We should be really glad that there is a Music Store in Catonsville and I encourage everyone to support it. I stopped in today and enjoyed a fresh cup of coffee, while listening to some great tunes, and browsing through many old favorites.
Gary has new and used vinyl (most used vinyl is an unbelievable $2.99!) He will buy your unwanted albums and burn your favorite ablums to cd.
For new record store venture, all sales are vinyl
By Kevin Rectorkrector@patuxent.com
A new vinyl record shop is set to open Monday, May 11 in the same downtown Catonsville location vacated by the closing of a Record & Tape Traders store in March.
Store owner Gary Gebler, a former Record & Tape Traders executive, said Trax on Wax will sell old vinyl records, new special-release vinyl records and compact discs by local musicians.
The store also will have the capability of transferring newly purchased records or old albums onto CDs.
The store will offer coffee and snacks, wireless Internet access as well as outdoor seating and indoor areas for customers to lounge and play records.
Gebler said he's not going to set hours at the store immediately.
He said he wants to take some time to gauge in-store traffic and whether college students from nearby University of Maryland, Baltimore County, and the Community College of Baltimore County-Catonsville campus will provide a later crowd.
He said he is aware of the trouble Record & Tape Traders had with street visibility and plans to have outdoor seating and outdoor speakers playing music to help get the shop noticed.
There will also be "tons of signage," he said, declaring the shop's name, its merchandise and its "cool phone number," 410-869-TRAX.
A stage for live music and performances will be a permanent fixture at the 709 Frederick Road location.
Magazines, posters, incense and other items also will be sold, as they were at like Record & Tape Traders.
Gebler said his store will not sell tobacco pipes as its predecessor did, nor will it sell any music other than vinyl records and local CDs.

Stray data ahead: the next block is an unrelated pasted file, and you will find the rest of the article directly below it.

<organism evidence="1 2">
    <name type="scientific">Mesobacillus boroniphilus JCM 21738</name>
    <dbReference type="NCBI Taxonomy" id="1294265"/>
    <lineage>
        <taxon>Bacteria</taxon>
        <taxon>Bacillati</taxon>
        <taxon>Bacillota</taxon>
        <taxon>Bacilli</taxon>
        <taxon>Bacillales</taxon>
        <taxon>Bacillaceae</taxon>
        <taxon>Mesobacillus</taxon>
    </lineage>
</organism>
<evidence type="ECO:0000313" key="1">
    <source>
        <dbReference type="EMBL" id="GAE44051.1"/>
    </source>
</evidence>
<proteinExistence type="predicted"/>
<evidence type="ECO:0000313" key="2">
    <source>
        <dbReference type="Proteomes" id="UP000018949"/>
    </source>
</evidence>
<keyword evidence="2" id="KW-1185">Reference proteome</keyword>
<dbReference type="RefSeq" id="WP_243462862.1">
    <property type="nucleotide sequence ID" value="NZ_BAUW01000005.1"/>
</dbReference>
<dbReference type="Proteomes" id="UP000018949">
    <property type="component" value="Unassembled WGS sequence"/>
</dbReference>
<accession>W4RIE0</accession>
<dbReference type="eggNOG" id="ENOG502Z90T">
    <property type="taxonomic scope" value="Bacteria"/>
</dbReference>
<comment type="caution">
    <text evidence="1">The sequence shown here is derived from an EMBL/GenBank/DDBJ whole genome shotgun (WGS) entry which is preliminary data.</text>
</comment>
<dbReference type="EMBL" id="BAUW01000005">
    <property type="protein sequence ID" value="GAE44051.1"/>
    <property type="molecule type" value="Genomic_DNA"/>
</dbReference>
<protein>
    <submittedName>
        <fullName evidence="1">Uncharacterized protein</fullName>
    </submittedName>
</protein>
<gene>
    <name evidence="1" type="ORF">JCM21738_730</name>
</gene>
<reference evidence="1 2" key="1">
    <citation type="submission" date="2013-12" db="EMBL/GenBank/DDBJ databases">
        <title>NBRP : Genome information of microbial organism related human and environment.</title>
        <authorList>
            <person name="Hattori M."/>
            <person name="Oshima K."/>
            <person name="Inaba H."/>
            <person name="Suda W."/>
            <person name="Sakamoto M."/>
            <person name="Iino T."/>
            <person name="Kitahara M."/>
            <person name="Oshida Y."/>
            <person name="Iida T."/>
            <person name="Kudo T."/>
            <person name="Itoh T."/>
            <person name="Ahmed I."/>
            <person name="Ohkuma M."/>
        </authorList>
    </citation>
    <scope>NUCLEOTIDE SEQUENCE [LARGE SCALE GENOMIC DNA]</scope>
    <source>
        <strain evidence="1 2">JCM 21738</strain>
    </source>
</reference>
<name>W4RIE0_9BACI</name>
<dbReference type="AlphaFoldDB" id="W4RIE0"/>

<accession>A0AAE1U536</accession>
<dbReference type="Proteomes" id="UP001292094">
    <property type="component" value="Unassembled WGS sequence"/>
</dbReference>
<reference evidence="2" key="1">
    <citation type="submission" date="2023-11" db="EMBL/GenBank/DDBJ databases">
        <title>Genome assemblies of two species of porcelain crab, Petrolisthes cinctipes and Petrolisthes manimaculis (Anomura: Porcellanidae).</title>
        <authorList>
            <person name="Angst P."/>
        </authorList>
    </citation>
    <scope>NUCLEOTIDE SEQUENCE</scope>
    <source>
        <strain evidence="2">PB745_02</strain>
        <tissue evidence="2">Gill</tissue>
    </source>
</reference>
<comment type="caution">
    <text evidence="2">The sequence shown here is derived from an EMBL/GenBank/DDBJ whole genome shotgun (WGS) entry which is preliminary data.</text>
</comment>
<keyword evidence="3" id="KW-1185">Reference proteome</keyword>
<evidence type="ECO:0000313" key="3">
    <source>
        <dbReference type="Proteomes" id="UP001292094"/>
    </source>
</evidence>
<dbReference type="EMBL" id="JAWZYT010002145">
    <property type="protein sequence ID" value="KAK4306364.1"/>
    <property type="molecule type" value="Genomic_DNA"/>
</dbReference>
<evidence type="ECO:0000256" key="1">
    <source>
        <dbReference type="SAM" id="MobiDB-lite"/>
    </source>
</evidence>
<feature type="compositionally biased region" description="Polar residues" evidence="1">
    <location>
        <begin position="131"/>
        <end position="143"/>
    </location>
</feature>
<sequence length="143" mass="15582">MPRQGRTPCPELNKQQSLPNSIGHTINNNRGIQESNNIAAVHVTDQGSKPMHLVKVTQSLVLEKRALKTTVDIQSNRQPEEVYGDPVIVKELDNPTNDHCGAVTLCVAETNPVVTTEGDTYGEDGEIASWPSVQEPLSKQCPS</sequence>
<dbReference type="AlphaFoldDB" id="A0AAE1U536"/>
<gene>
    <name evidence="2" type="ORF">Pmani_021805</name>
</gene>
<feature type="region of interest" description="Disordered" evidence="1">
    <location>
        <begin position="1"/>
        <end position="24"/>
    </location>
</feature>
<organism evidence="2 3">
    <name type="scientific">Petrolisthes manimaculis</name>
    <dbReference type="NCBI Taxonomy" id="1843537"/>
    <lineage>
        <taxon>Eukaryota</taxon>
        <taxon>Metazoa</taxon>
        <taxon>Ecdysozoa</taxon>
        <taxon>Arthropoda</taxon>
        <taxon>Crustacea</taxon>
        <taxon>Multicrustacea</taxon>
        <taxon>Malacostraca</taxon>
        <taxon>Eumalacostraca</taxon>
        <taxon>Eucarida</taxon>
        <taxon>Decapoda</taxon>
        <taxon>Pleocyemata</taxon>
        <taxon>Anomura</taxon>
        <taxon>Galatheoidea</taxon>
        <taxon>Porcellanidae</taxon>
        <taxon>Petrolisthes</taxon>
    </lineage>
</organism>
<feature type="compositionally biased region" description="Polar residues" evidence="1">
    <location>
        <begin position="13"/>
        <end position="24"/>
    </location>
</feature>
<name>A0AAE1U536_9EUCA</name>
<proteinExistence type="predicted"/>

In that way, the shop will serve a particular musical niche, Gebler said, one he has witnessed survive many changes in the music industry over the years.
Gebler served as vice president of Record & Tape Traders from 1995 to 2006, when it was sold to Georgia-based Value Music Concepts.
Catonsville, dubbed "Music City, Maryland" in May of 2002, was always his favorite location, he said, and he loved the store's vinyl collection.
Gebler said that after leaving Record & Tape Traders, he worked for Trans World Entertainment Corp., which owns F.Y.E. and Sam Goody music stores that are found in malls around the country.
In both jobs, he constantly heard people lament the disappearance of vinyl, he said.
In March, when he heard Record & Tape Traders had called it quits in Catonsville after being in town since 1982, he decided to act on a business idea he had for years.
Gebler, who lives in Reisterstown, had been considering a store with the feel of an old-school record shop but all the amenities of a modern, wired coffee joint.
"When you walk in, the aroma of incense is going to hit you," he said.
Gebler's son, Jake Gebler, 23, has redesigned the store's two outdoor window displays, even adding a splash of leopard print fabric to make them "sexy," he said with a laugh.
His wife, Susan Richardson, has been helping sort the old records, which Gebler said he has been collecting for the past six weeks from "estate sales, garage sales, and postings on (Craigslist.com)" up and down the east coast.
Gebler's buddy, Bob Berberich, who used to work for him at the Record & Tape Traders in Frederick, is doing all the new woodwork in the shop.
In addition to constructing the new record bins along the walls, he is also building the new stage, where there will "always be a full set of band equipment," Gebler said.
Peirce MacGill, a revitalization specialist with the county's Department of Economic Development, has also provided some assistance.
Gebler said he occasionally gets nervous about starting his own business.
"I feel like I'm crazy sometimes, like, 'What am I doing? Do I know what's going on in the world?'" he said. But he also is confident in his concept.
"I think it's going to do well. I really do. Otherwise I wouldn't be doing it," he said.
And he's excited about the prospect of hanging out in a record shop all day.
"From a selfish standpoint, I want a place where I can look at albums," he said, laughing.
He said he envisions his shop being "just a place for people to hang out and talk about music."
While the store will open Monday, Gebler said the "big launch party" won't be until the middle of June.